Amelia Freidline, Fresh Take I’ve heard some creative alternative names for produce over the years.
There’s the Sports Candy line of fresh fruit and vegetables — a tie-in to the LazyTown kids’ TV show — from Pelion, S.C.-based Walter P. Rawl & Sons Inc.
And let’s not forget Bolthouse Farms’ campaign urging baby carrot consumers to “Eat ‘em like junk food.”
But “dirt candy” wasn’t one I’d heard before.
When I stumbled across an article about chef Amanda Cohen’s new cookbook “Dirt Candy,” my curiosity was piqued. I’m a sucker for almost any kind of cookbook, but the idea of a graphic novel-style cookbook all about vegetables was especially intriguing.
Cohen opened her Dirt Candy restaurant in New York in 2008 not to promote a vegetarian lifestyle or to necessarily stump for healthy eating, but to bring attention to the vegetables themselves.
As she explains, it’s a vegetable restaurant, not a vegetarian restaurant.
On www.dirtcandynyc.com, the restaurant’s quirky website and blog, Cohen explains her name choice this way: “When you eat a vegetable, you’re eating little more than dirt that’s been transformed by plenty of sunshine and rain into something that’s full of flavor: Dirt Candy.”
In the introduction to her cookbook, she says, “I wanted people to think of vegetables as a treat, as soemthing fun. Like candy from the dirt.”
The website also proclaims “Anyone can cook a hamburger, but leave the vegetables to the professionals.”
With items on the menu such as chard gnocchi with grilled chard, garlic granola and fig jam or rosemary eggplant tiramisu with grilled eggplant, rosemary cotton candy and mascarpone cheese, I thought the recipes might all be complex dishes only chefs or foodies could appreciate.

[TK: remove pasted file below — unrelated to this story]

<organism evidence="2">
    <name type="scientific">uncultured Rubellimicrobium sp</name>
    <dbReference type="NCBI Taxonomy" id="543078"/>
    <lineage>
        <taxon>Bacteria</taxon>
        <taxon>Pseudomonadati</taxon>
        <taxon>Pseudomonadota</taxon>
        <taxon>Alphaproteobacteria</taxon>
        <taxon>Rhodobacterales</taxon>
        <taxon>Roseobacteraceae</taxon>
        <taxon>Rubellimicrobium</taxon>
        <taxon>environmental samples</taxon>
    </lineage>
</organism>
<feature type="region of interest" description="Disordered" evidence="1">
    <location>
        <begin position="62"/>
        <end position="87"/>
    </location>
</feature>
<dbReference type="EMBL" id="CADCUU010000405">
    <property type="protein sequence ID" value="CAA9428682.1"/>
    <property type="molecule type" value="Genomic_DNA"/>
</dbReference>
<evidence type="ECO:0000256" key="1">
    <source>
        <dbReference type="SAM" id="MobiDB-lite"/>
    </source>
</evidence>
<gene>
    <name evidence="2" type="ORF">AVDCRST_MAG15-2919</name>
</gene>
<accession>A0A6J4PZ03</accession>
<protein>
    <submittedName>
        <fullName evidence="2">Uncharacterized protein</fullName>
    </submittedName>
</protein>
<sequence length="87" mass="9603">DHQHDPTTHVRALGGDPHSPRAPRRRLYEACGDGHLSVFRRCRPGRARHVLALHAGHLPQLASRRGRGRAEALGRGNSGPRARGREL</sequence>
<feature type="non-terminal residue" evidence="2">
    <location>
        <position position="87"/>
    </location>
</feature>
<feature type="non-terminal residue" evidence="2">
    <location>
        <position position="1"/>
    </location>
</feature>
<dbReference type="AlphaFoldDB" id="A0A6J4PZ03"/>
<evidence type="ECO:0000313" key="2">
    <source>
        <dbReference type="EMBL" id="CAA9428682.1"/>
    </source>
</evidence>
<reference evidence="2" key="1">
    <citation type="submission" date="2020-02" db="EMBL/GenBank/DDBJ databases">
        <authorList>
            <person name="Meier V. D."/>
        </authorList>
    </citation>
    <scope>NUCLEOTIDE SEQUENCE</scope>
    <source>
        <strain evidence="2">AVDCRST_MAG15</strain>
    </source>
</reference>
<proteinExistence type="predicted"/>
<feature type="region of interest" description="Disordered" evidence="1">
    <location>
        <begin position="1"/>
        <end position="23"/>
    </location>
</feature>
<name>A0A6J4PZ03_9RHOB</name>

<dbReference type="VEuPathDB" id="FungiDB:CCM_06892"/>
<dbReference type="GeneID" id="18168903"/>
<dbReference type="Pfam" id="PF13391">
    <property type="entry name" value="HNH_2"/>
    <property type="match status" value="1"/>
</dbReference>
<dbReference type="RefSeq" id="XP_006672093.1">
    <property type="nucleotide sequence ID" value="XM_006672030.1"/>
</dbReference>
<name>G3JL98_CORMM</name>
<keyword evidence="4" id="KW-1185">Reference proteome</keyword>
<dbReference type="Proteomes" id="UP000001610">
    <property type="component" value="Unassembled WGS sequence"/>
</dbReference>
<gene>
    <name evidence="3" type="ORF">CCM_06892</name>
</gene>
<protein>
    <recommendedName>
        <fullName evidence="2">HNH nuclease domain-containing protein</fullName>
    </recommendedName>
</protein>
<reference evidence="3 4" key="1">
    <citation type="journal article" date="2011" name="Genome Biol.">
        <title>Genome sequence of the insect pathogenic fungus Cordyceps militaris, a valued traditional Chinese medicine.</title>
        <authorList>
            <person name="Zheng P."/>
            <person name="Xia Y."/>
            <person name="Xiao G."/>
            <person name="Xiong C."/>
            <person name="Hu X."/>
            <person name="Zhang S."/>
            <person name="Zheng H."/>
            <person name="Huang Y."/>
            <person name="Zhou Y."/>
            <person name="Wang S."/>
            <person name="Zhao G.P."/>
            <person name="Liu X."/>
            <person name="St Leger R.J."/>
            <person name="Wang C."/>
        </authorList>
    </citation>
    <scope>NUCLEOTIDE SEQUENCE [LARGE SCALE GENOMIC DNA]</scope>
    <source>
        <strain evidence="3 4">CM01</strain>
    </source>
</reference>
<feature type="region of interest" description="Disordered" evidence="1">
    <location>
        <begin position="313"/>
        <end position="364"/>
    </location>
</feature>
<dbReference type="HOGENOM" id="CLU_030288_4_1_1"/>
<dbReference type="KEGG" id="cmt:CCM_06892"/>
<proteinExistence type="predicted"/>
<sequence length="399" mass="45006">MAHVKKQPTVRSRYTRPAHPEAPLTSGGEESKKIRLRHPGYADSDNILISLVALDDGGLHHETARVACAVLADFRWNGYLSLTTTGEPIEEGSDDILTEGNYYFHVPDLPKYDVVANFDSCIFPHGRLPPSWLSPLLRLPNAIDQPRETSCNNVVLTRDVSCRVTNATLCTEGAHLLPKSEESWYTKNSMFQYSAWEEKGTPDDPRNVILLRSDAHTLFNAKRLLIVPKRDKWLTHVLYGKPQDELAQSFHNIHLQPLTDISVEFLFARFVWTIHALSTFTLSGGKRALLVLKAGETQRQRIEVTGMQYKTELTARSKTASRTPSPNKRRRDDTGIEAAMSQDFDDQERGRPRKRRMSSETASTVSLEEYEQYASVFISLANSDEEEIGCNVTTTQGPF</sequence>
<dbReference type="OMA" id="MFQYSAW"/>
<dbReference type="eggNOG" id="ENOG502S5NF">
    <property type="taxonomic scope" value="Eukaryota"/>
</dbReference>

While it does contain complicated-sounding things like portabella mousse or dishes that take several recipes to assemble, the Dirt Candy cookbook also offers easy-to-follow advice for ways to maximize the flavors naturally present in fresh vegetables.
Techniques such as sweating, caramelizing, blanching, reducing, dehydrating and juicing are explained in a series of comic panels with humorous captions. And while recipes build on each other to create fancy-sounding end results, a lot of them could stand on their own or be useful steps in everyday cooking.
Cohen’s cookbook — part biography, part love letter to vegetables — is probably not for everybody.
Its cheeky text and graphic-novel format replete with robots, laid-back panda bears and manic monkeys, however, are sure to appeal to 20-somethings, whether they’re already adventurous in the kitchen or looking for a way to ease into preparing vegetables.
Smoked cauliflower and waffles? Hey, I’d try that.
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